USA: Inside Lockheed's $250 Billion Pentagon Connection

George Bush has said if he is fortunate enough to be elected president,
he is going to look at our whole military situation, including the
tactical air account. He's noted that the 3000 number [of planes] seems
a bit much.

--Bush campaign adviser Richard Armitage, September 2000

After one month of military strikes against Afghanistan, terrorism
alerts, anthrax scares, and record-breaking flag sales, the Pentagon
has recently announced the largest defense contract in U.S. military
history, a potential $250 billion deal that calls for the construction
of approximately 6000 stealthy, supersonic Joint Strike Fighter combat
planes to protect the nation's shores and sell to foreign governments.

On October 26, Air Force Secretary James G. Roche awarded the contract
to Lockheed-Martin and Northrop Grumman, the dynamic defense duo who
edged off the only other competitor, Boeing. The order, expected to
provide over 40 years' worth of work and revenue, calls for the
development and manufacturing of 3000 fighters to be used by the Air
Force, Navy and Marines. It also entails an a similar number of planes
to be sold abroad to countries like Turkey, Israel, and Canada.

The Department of Defense won't comment on Roche's specific reasons for
choosing the Lockheed-Northrop team. Some experts say America's largest
defense contractor produced a slicker-looking model. Others thought the
debt-plagued company needed the economic boost. But arms-policy experts
and watchdog groups are examining the move, questioning the timing of
the deal, the need for such an extensive air fleet, and the connections
between the Pentagon officials who made the decision and the
corporations who will benefit from the contract.

Before his nomination this summer, Air Force Secretary Roche worked as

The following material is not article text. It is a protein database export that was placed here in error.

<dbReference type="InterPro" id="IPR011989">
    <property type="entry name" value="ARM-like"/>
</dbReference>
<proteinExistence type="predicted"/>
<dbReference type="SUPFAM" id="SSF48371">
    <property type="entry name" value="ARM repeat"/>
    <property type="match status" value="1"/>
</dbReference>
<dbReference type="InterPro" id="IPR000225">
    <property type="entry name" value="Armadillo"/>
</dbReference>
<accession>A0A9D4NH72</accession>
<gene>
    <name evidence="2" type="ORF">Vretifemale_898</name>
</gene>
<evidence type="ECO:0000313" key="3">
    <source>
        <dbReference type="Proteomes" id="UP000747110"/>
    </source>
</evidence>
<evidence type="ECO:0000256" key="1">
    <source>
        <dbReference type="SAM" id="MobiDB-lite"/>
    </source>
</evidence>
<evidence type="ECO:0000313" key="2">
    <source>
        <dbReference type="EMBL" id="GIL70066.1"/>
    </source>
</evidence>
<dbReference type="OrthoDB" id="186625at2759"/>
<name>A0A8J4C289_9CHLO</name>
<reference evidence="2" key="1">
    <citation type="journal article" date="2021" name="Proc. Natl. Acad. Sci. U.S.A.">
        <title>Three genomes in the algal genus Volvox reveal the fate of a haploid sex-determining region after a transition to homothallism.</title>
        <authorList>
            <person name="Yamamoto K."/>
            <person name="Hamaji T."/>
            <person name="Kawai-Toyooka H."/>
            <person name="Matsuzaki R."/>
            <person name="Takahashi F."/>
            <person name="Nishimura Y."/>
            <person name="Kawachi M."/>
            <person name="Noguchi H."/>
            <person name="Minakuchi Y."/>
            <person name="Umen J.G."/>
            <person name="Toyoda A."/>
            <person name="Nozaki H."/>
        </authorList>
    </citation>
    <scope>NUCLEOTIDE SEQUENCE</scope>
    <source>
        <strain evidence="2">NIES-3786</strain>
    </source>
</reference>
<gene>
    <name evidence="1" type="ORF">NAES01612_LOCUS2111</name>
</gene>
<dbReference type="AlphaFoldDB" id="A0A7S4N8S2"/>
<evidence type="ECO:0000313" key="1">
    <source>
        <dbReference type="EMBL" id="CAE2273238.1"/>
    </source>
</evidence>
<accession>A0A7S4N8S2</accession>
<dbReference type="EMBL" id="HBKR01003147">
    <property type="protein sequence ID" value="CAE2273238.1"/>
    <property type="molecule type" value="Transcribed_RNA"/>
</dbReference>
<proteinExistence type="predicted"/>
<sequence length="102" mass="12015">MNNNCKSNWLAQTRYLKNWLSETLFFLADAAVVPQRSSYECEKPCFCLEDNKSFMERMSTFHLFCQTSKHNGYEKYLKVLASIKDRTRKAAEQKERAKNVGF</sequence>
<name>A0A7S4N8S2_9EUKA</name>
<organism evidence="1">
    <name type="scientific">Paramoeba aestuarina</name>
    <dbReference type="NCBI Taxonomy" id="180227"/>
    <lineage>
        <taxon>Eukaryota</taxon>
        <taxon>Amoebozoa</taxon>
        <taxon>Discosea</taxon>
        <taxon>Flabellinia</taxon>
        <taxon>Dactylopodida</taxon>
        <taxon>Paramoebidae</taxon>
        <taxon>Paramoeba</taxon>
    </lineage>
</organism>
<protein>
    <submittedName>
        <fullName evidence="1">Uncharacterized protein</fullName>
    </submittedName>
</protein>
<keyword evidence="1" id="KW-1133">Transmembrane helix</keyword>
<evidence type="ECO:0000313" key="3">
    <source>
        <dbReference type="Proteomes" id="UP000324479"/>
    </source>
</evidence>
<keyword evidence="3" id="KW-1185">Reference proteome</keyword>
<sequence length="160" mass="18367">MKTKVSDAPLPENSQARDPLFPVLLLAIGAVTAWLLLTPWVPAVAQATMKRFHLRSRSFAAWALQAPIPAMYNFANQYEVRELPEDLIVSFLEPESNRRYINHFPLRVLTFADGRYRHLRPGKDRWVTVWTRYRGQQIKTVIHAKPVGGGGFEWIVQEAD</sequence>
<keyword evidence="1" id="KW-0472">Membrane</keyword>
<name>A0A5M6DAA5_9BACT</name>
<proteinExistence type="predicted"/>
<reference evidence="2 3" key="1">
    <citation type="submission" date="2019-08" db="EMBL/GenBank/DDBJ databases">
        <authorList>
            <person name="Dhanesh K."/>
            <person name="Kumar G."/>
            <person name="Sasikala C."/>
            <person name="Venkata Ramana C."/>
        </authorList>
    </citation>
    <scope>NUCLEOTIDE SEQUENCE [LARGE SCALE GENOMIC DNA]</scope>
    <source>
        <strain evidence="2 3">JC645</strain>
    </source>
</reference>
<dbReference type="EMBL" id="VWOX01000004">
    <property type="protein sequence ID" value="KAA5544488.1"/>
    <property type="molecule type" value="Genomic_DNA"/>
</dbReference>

a top executive for Northrop Grumman for 17 years. Deciding who should
get the fighter contract was finally Roche's decision, according to his
spokesperson. He looked at benchmarks in performance, test and cost
runs, radars and electronic mission systems ?omplicated gizmos whose
development Roche oversaw in his role at Northrop Grumman, the Voice
has learned.

By the end of his tenure, Roche had been promoted to president of the
Electronic Sensors and Systems Sector, a division that, according to
the company, will now be a "key" subcontractor for the fighter deal,
responsible for the production of an advanced fire-control radar system
and primary elements of the aircraft's integrated mission systems.
What's more, on the day before Roche's nomination hearing before the
Senate's Armed Services Committee, Northrop Grumman made two unusually
large donations to sectors within the Republican Party: $100,000 to the
president's 2001 Dinner Committee (a joint trust split between House
and Senate Republicans) and an additional $15,000 to the Republican
National State Elections Committee.

"It's a conflict of interest," says William Hartung, a research fellow
who follows the arms trade at the New School's World Policy Institute.
"The guy's only been out of the company a few months." Defense
officials "don't seem to be particularly sensitive that someone might
consider that they're lining the pockets of former colleagues and
business partners."

A spokesperson for the secretary said neither he nor his wife have any
remaining financial interest in Northrop. "He has complied completely